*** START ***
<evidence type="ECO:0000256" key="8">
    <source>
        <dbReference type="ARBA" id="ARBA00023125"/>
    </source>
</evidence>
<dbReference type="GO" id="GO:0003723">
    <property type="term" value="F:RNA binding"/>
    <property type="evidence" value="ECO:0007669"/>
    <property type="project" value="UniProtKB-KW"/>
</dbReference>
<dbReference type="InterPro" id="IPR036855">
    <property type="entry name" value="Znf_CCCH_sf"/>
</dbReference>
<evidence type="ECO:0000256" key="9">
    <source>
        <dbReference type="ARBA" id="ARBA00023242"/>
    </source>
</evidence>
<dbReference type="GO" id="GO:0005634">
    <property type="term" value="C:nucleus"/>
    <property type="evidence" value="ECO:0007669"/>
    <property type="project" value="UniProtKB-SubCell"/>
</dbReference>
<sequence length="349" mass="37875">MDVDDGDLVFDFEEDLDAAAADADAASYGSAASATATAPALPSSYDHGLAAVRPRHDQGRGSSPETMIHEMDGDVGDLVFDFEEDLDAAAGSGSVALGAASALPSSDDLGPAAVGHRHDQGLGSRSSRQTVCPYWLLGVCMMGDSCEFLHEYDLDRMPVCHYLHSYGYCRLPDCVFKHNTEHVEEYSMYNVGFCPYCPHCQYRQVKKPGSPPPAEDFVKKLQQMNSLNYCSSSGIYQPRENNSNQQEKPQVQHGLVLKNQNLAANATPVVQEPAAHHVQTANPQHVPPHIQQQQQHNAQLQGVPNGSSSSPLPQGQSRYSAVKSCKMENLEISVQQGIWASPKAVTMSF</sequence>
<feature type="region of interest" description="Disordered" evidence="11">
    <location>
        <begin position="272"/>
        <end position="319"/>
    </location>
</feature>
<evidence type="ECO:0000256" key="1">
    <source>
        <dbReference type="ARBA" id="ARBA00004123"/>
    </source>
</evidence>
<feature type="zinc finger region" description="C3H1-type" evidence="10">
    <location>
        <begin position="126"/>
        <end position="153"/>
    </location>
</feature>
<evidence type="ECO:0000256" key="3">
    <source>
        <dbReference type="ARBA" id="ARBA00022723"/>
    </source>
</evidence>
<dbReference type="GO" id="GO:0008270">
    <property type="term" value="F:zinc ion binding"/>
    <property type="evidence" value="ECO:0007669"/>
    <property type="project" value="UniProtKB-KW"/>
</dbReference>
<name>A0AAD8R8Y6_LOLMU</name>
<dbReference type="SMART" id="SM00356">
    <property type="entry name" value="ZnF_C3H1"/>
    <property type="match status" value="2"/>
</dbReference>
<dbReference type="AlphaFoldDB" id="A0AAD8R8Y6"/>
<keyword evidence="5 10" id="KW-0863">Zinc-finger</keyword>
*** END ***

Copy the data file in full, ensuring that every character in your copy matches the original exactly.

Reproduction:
<evidence type="ECO:0000256" key="8">
    <source>
        <dbReference type="ARBA" id="ARBA00023125"/>
    </source>
</evidence>
<dbReference type="GO" id="GO:0003723">
    <property type="term" value="F:RNA binding"/>
    <property type="evidence" value="ECO:0007669"/>
    <property type="project" value="UniProtKB-KW"/>
</dbReference>
<dbReference type="InterPro" id="IPR036855">
    <property type="entry name" value="Znf_CCCH_sf"/>
</dbReference>
<evidence type="ECO:0000256" key="9">
    <source>
        <dbReference type="ARBA" id="ARBA00023242"/>
    </source>
</evidence>
<dbReference type="GO" id="GO:0005634">
    <property type="term" value="C:nucleus"/>
    <property type="evidence" value="ECO:0007669"/>
    <property type="project" value="UniProtKB-SubCell"/>
</dbReference>
<sequence length="349" mass="37875">MDVDDGDLVFDFEEDLDAAAADADAASYGSAASATATAPALPSSYDHGLAAVRPRHDQGRGSSPETMIHEMDGDVGDLVFDFEEDLDAAAGSGSVALGAASALPSSDDLGPAAVGHRHDQGLGSRSSRQTVCPYWLLGVCMMGDSCEFLHEYDLDRMPVCHYLHSYGYCRLPDCVFKHNTEHVEEYSMYNVGFCPYCPHCQYRQVKKPGSPPPAEDFVKKLQQMNSLNYCSSSGIYQPRENNSNQQEKPQVQHGLVLKNQNLAANATPVVQEPAAHHVQTANPQHVPPHIQQQQQHNAQLQGVPNGSSSSPLPQGQSRYSAVKSCKMENLEISVQQGIWASPKAVTMSF</sequence>
<feature type="region of interest" description="Disordered" evidence="11">
    <location>
        <begin position="272"/>
        <end position="319"/>
    </location>
</feature>
<evidence type="ECO:0000256" key="1">
    <source>
        <dbReference type="ARBA" id="ARBA00004123"/>
    </source>
</evidence>
<feature type="zinc finger region" description="C3H1-type" evidence="10">
    <location>
        <begin position="126"/>
        <end position="153"/>
    </location>
</feature>
<evidence type="ECO:0000256" key="3">
    <source>
        <dbReference type="ARBA" id="ARBA00022723"/>
    </source>
</evidence>
<dbReference type="GO" id="GO:0008270">
    <property type="term" value="F:zinc ion binding"/>
    <property type="evidence" value="ECO:0007669"/>
    <property type="project" value="UniProtKB-KW"/>
</dbReference>
<name>A0AAD8R8Y6_LOLMU</name>
<dbReference type="SMART" id="SM00356">
    <property type="entry name" value="ZnF_C3H1"/>
    <property type="match status" value="2"/>
</dbReference>
<dbReference type="AlphaFoldDB" id="A0AAD8R8Y6"/>
<keyword evidence="5 10" id="KW-0863">Zinc-finger</keyword>